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Masculinizing Sex Hormone Deficiency in Dogs

Hypoandrogenism in Dogs

Hypoandrogenism, a condition characterized by the deficiency of masculinizing sex hormones like testosterone and its derivatives, affects dogs. These hormones, known as androgens, are produced by the adrenal cortex, located above each kidney, as well as by the testes in males and ovaries in females. The condition presents in two forms: primary and secondary.

Primary hypoandrogenism is rare in males and is often marked by symmetrical hair loss, particularly in older castrated male dogs such as the Afghan hound. It can be associated with testicular damage stemming from inflammatory testicular disease, although this typically manifests as a lack of libido and spermatogenesis without other clinical signs. While primary hypoandrogenism can occur in females, it is uncommon.

On the other hand, secondary hypoandrogenism is more prevalent and is caused by conditions like hyperadrenocorticism (an endocrine disorder) and hypothyroidism. It is typically observed in older animals, though congenital forms also exist. Symptoms may appear during puberty and may manifest as behavioral or anatomical abnormalities.

Symptoms and Types

  • Absence of reproductive cycling
  • Reduced libido
  • Dry, lackluster coat
  • Changes in coat color
  • Underdeveloped, small testes
  • Diminished semen quality
  • Infertility
  • Incontinence
  • Stunted body growth, resulting in a smaller size compared to breed norms
  • Male dogs exhibiting squatting behavior rather than raising a leg to urinate


  • Use of steroid compounds
  • Degeneration of the testicles
  • Surgical castration
  • Pituitary tumors
  • Failure of testes to descend (cryptorchidism)
  • Additionally, Boston terriers have a predisposition to hypoandrogenism. It is believed that low fetal androgen production contributes to the occurrence of hypospadias, a male urethral birth defect.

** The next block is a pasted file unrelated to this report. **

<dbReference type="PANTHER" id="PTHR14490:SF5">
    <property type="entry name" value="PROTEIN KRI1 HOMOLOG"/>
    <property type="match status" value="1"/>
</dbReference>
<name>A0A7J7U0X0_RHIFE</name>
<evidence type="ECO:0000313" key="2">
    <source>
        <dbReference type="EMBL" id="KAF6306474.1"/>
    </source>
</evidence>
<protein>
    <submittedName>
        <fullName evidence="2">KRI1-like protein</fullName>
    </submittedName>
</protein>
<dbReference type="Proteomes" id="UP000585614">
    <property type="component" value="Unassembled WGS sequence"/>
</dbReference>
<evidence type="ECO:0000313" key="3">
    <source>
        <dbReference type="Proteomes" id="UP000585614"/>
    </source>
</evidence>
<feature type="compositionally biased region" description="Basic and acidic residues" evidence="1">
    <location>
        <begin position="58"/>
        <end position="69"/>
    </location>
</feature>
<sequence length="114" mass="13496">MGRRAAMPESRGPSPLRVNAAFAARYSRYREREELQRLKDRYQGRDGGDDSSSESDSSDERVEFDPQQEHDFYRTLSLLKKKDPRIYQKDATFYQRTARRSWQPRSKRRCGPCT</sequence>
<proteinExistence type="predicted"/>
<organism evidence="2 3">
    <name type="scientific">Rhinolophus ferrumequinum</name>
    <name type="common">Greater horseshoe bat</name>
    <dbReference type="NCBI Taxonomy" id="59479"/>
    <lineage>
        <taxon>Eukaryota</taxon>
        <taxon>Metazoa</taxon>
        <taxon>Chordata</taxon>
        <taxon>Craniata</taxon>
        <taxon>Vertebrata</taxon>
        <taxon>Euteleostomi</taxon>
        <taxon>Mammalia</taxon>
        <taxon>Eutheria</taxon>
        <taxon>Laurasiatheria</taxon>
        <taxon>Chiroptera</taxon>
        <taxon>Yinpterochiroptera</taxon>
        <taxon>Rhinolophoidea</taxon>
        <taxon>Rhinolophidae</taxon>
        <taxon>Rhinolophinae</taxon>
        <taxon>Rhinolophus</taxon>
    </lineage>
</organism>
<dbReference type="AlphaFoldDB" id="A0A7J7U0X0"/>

Your veterinarian will conduct a comprehensive blood profile, including a chemical blood profile, complete blood count, and urinalysis, along with additional tests to pinpoint the underlying cause, such as hypothyroidism. Evaluating thyroid function will be crucial. The physical examination and medical history you provide will also aid in diagnosis. A detailed history of your dog’s health, symptom onset, and any relevant incidents will be necessary. In cases of hair loss, a skin biopsy may be performed, while a testicular biopsy can help identify inflammatory testicular disease.


The course of treatment will vary based on the underlying cause, but your veterinarian may consider hormone replacement therapy to assess whether it elevates androgen levels.

Living and Management

Your veterinarian will request that you monitor any responses to the prescribed therapy and will schedule follow-up appointments to conduct periodic tests, assessing clinical signs to ensure the effectiveness of the treatment plan.


If you intend to use your dog for breeding, it’s important to steer clear of medications known to induce hypoandrogenism, such as steroid compounds.

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